Epidural Analgesia (EDA) Versus Patient Controlled Analgesia (PCA) in Laparoscopic Colon Surgery (EVA)

The safety and scientific validity of this study is the responsibility of the study sponsor and investigators. Listing a study does not mean it has been evaluated by the U.S. Federal Government. Read our disclaimer for details. Identifier: NCT00508300
Recruitment Status : Completed
First Posted : July 27, 2007
Last Update Posted : February 24, 2014
Information provided by (Responsible Party):
Nicolas DEMARTINES, University of Lausanne Hospitals

July 26, 2007
July 27, 2007
February 24, 2014
January 2010
October 2013   (Final data collection date for primary outcome measure)
medical recovery (defined as pain sufficient controlled by oral analgesia, fully mobile patients or at least as mobile as at admission and tolerance of the patient of oral food intake (more than 2/3 of daily meal)) [ Time Frame: 30 days ]
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Complete list of historical versions of study NCT00508300 on Archive Site
complication rate, peridural analgesia failure rate, patient comfort [ Time Frame: 30 days ]
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Epidural Analgesia (EDA) Versus Patient Controlled Analgesia (PCA) in Laparoscopic Colon Surgery
Epidural Analgesia (EDA) Versus Patient Controlled Analgesia (PCA) in Laparoscopic Colon Surgery: A Monocentric Controlled Non-blinded Randomized Superiority Trial
The purpose of this study is to determine whether a epidural analgesia versus patient controlled analgesia reduces the medical recovery in patients undergoing elective laparoscopic colon surgery.

Allocation by individual random number generated by a computer program to either EDA or PCA for 48h after laparoscopic colonic surgery.

Short, both groups are treated according to a recent Fast track protocol. Group A will preoperatively receive a mid thoracic EDA (th 8-9; naropine 0,1%) while group B will receive a PCA (morphine) postoperatively. Both EDA and PCA are removed the afternoon at day 2. Patients with a non-functioning EDA within the first 24h will be crossed over to the PCA group.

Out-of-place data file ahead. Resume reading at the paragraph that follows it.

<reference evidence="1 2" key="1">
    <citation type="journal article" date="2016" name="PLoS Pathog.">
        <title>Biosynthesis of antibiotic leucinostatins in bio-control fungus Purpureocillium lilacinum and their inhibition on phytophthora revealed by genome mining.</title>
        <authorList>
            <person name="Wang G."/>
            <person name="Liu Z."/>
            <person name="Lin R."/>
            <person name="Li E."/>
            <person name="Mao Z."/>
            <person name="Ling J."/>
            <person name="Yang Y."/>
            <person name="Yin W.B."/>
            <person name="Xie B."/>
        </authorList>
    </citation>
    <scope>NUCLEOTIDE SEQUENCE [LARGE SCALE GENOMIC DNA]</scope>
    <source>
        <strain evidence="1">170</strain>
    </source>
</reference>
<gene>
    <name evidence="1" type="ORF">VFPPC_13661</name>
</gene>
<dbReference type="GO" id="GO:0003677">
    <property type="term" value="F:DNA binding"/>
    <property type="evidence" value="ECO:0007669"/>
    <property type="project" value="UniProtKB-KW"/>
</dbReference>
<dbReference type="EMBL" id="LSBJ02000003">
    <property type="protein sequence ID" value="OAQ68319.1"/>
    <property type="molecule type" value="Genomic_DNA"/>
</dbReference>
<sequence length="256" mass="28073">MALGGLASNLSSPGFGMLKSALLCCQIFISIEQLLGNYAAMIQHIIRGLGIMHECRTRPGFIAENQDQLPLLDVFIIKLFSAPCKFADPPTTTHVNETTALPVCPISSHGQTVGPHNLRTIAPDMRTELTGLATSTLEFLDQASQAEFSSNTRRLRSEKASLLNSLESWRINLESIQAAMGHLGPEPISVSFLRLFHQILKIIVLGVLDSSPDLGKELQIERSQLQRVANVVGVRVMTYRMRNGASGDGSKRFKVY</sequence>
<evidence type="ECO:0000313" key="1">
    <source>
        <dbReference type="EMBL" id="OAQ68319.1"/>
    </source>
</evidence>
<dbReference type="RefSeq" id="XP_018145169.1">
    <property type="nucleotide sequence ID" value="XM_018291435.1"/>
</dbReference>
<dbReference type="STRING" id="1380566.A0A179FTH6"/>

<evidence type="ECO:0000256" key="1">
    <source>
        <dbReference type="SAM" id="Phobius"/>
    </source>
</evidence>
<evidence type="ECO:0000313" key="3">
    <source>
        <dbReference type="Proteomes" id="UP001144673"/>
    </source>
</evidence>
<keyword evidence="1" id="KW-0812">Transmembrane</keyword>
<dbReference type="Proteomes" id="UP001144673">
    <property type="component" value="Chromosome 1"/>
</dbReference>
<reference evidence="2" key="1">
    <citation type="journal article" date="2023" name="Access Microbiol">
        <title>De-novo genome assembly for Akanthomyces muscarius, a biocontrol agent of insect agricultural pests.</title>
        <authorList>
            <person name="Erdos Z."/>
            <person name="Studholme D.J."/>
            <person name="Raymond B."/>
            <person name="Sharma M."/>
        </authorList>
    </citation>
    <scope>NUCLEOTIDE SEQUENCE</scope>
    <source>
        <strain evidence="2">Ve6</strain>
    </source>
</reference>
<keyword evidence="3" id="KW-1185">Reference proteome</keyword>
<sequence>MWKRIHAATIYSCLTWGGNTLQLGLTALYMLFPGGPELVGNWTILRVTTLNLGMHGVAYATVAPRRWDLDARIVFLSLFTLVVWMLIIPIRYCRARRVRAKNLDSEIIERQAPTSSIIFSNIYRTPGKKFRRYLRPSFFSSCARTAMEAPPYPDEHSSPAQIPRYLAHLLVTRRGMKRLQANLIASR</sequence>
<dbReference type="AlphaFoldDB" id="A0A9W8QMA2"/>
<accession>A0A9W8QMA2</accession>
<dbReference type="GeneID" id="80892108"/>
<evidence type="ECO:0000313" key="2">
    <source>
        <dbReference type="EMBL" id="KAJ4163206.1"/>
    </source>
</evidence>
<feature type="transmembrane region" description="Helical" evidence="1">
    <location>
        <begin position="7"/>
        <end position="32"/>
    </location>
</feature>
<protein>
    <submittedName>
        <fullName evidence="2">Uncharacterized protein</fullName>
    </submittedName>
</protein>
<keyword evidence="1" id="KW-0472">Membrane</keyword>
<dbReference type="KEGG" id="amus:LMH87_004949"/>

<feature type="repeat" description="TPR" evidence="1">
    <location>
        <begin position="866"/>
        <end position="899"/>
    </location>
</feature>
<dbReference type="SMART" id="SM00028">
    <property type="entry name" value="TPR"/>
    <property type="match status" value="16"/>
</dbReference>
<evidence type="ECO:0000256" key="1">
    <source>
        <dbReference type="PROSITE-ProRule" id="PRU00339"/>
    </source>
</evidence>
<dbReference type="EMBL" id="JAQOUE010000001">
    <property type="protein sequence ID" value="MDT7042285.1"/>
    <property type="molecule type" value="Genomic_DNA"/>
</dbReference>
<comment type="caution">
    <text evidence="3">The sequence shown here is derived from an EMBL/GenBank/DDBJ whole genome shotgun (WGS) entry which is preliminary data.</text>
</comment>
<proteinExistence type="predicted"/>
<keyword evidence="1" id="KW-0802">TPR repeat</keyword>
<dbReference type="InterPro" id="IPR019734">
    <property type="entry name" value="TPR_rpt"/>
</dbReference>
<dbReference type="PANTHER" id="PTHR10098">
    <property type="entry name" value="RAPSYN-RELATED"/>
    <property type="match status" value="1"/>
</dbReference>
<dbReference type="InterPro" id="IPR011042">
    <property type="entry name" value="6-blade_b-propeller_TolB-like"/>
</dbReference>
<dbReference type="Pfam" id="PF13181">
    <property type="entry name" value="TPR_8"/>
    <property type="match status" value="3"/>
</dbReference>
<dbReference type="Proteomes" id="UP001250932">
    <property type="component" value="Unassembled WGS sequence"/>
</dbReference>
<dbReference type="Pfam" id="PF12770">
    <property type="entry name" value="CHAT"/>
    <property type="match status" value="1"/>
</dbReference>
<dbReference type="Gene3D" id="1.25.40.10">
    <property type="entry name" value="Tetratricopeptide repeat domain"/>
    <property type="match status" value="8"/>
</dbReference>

Not Applicable
Allocation: Randomized
Intervention Model: Parallel Assignment
Masking: Single (Outcomes Assessor)
Primary Purpose: Treatment
Laparoscopic Colectomy
  • Procedure: Epidural analgesia
    Thoracic epidural analgesia until day 2
  • Procedure: Patient controlled analgesia
    Patient controlled analgesia (morphine-based)
  • A
    Epidural Analgesia (Th 8-9)
    Intervention: Procedure: Epidural analgesia
  • B
    Patient controlled analgesia (morphine-based)
    Intervention: Procedure: Patient controlled analgesia
Hübner M, Blanc C, Roulin D, Winiker M, Gander S, Demartines N. Randomized clinical trial on epidural versus patient-controlled analgesia for laparoscopic colorectal surgery within an enhanced recovery pathway. Ann Surg. 2015 Apr;261(4):648-53. doi: 10.1097/SLA.0000000000000838.

*   Includes publications given by the data provider as well as publications identified by Identifier (NCT Number) in Medline.
Same as current
October 2013
October 2013   (Final data collection date for primary outcome measure)

Inclusion Criteria:

  • All patients admitted for elective laparoscopic colonic surgery

Exclusion Criteria:

  • Age < 18y
  • No informed consent
  • Emergency situation
  • Contraindication for EDA (according to local Anesthesia guidelines)
Sexes Eligible for Study: All
18 Years and older   (Adult, Older Adult)
Contact information is only displayed when the study is recruiting subjects
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Nicolas DEMARTINES, University of Lausanne Hospitals
University of Lausanne Hospitals
Not Provided
Study Chair: Nicolas Demartines, MD Department of Visceral Surgery, University Hospital Center, Lausanne, Switzerland
University of Lausanne Hospitals
February 2014

ICMJE     Data element required by the International Committee of Medical Journal Editors and the World Health Organization ICTRP